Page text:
Hans Memling (also spelled Memlinc; c. 1430 – 11 August 1494) was a German painter who moved to Flanders and worked in the tradition of Early Netherlandish painting. He was born in the Middle Rhine region, and probably spent his childhood in Mainz. He had moved to the Netherlands by 1465 and spent time in the Brussels workshop of Rogier van der Weyden. He was subsequently made a citizen of Bruges, where he became one of the leading artists, painting both portraits and diptychs for personal devotion and several large religious works, continuing the style he learned in his youth. He became very successful, and in 1480 was listed among the wealthiest citizens in a city tax list.
He married Anna de Valkenaere sometime between 1470 and 1480, and they had three children. Memling's art was rediscovered, and became very popular, in the 19th century.
Born in Seligenstadt, near Frankfurt in the Middle Main region, Memling served his apprenticeship at Mainz or Cologne, and later worked in the Low Countries under Rogier van der Weyden (c. 1455–1460) in Brussels, Duchy of Brabant. He then worked at Bruges, County of Flanders by 1465.
He may have been wounded at the Battle of Nancy (1477), sheltered and cured by the Hospitallers at Bruges and to show his gratitude he refused payment for a picture he had painted for them. Memling did paint for the Hospitallers in 1479 and 1480, and it is likely that he was known to the patrons of St John prior to the Battle of Nancy. In 1477, when he was believed dead, he was under contract to create an altarpiece for the gild-chapel of the booksellers of Bruges. This altarpiece, Scenes of the Passion of Christ, now in the Galleria Sabauda of Turin, is not inferior in any way to those of 1479 in the Hospital of St. John, which for their part are hardly less interesting as illustrative of the master's power than The Last Judgment, which since the 1470s, is in the National Museum, Gdańsk. Critical opinion has been generally unanimous in assigning this altarpiece to Memling. This is evidence that Memling was a resident of Bruges in 1473; for the Last Judgment was likely painted and sold to a merchant at Bruges, who shipped it there on board a vessel bound to the Mediterranean which was captured by Danzig privateer Paul Beneke in that very year. The purchase of his pictures by an agent of the Medici demonstrates that he had a considerable reputation.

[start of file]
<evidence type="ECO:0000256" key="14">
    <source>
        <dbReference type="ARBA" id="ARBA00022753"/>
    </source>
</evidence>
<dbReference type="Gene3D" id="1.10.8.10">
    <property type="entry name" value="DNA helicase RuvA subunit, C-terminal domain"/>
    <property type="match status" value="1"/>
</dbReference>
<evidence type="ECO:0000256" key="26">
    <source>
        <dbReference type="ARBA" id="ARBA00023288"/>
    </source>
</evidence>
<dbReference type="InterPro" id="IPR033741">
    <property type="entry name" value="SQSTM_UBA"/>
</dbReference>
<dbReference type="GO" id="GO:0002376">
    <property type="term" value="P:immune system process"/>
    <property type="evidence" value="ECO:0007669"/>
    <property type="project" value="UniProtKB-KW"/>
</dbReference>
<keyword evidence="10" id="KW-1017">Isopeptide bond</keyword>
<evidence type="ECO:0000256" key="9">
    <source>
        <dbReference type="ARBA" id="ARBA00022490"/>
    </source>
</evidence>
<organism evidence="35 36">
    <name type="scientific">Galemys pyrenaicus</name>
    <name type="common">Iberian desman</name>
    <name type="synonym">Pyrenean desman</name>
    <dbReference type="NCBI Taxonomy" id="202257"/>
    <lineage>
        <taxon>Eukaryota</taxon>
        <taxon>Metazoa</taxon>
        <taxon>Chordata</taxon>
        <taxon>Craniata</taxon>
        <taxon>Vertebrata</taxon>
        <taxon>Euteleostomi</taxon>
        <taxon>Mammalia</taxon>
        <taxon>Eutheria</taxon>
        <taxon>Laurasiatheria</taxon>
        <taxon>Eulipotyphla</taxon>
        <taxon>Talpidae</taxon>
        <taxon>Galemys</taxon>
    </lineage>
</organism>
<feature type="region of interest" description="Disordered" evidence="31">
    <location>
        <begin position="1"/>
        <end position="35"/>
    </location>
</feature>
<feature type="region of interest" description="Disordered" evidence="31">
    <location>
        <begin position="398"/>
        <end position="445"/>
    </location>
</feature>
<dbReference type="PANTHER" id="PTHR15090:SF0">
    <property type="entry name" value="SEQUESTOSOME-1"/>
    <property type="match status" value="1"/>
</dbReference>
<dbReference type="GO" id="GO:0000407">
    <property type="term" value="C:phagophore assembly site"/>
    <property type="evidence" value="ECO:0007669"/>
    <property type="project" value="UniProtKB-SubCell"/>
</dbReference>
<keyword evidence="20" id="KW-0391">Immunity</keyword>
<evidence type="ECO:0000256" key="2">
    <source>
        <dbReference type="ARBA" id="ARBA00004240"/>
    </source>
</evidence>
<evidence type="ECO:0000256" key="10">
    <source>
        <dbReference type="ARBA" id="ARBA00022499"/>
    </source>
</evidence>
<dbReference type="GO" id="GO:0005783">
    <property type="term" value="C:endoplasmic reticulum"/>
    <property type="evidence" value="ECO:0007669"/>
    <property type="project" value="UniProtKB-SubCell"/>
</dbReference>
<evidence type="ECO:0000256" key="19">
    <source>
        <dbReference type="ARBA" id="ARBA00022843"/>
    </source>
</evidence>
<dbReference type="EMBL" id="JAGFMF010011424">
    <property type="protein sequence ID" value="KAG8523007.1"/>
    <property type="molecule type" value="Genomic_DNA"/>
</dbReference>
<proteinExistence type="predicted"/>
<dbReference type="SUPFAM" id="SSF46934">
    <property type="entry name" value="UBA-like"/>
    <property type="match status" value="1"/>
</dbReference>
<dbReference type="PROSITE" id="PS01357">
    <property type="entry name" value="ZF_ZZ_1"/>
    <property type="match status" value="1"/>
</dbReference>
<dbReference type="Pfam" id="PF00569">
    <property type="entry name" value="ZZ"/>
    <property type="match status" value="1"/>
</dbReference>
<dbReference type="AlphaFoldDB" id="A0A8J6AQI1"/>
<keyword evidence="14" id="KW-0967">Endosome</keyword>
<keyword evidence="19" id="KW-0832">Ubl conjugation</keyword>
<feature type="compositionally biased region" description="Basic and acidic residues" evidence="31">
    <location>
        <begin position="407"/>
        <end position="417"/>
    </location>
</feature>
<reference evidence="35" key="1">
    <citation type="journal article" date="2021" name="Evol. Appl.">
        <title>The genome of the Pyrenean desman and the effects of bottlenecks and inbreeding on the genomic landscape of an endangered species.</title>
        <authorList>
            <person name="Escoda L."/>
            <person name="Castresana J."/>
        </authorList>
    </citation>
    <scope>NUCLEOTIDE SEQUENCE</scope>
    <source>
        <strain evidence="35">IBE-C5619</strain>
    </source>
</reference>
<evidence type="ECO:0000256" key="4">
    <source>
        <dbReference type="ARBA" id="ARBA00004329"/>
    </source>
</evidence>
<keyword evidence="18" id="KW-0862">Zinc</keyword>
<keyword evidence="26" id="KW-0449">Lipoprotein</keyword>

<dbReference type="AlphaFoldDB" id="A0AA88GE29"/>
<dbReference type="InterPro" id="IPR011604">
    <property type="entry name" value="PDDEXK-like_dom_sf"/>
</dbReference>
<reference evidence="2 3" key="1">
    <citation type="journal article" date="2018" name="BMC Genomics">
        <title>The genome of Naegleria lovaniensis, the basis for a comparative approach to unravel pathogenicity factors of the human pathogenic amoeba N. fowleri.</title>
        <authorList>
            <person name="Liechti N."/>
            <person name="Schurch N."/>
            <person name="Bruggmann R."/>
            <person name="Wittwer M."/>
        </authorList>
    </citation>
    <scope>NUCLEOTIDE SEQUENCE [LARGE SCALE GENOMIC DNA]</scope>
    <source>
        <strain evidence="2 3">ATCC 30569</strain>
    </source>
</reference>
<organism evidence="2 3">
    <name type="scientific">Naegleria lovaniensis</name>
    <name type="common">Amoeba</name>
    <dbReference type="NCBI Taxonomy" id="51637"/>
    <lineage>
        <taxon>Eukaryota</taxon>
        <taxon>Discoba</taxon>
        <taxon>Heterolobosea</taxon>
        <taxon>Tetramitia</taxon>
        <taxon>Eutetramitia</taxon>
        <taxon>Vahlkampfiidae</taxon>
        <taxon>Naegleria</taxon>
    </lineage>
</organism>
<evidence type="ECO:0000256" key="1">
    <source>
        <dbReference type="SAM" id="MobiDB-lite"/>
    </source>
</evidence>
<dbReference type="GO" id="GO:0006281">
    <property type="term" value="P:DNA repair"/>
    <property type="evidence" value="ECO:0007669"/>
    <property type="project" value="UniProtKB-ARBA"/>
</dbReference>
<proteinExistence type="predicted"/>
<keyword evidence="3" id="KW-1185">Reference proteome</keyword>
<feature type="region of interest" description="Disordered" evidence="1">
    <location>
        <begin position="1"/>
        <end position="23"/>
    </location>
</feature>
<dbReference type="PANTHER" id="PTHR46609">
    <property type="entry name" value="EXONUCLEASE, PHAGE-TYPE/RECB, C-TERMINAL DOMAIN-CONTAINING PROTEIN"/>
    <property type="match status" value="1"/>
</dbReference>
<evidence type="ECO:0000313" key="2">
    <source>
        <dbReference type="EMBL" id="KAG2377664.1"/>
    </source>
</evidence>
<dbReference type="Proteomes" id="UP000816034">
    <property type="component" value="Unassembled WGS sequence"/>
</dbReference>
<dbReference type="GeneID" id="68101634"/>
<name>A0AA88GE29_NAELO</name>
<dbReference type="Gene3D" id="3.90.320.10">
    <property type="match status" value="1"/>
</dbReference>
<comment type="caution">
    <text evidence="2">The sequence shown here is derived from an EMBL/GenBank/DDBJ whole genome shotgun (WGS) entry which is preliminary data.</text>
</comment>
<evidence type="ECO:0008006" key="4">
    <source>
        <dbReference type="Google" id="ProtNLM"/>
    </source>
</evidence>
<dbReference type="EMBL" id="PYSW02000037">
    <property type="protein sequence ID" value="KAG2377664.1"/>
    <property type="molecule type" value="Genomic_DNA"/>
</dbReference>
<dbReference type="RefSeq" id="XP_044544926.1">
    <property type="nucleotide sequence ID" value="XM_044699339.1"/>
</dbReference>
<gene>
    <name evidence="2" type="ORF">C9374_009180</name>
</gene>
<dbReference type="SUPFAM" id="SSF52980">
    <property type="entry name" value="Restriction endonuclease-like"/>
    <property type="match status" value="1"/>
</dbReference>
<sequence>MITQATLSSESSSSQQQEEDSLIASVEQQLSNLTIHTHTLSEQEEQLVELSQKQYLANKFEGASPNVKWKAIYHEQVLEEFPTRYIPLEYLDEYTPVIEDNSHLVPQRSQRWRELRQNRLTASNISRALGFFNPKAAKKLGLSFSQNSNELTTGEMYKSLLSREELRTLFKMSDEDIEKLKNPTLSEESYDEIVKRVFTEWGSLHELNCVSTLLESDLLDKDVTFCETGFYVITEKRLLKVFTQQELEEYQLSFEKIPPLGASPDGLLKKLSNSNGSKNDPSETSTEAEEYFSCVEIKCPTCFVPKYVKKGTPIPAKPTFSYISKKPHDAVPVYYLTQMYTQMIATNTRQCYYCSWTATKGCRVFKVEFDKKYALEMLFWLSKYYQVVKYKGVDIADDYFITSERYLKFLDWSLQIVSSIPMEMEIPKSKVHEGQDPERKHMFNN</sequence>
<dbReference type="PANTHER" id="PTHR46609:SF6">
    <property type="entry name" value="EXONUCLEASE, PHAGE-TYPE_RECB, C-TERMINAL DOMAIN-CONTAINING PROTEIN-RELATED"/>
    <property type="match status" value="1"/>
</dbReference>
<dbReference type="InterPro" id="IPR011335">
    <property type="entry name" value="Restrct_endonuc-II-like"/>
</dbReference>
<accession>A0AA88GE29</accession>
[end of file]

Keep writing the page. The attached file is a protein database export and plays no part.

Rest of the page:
The oldest allusions to pictures connected to Memling point to his relations with the Burgundian court, which was held in Brussels. The inventories of Margaret of Austria, drawn up in 1524, allude to a triptych of the God of Pity by Rogier van der Weyden, of which the wings containing angels were painted by "Master Hans". He may have been apprenticed to van der Weyden in Bruges, where he afterwards dwelt.
The clearest evidence of the connection of the two masters is that afforded by pictures, particularly an altarpiece, which has alternately been assigned to each of them, and which may be due to their joint labours. In this altarpiece, which is a triptych ordered for a patron of the house of Sforza, we find the style of van der Weyden in the central panel of the Crucifixion, and that of Memling in the episodes on the wings. Yet the whole piece was assigned to the former in the Zambeccari collection at Bologna, whilst it was attributed to the latter at the Middleton sale in London in 1872.
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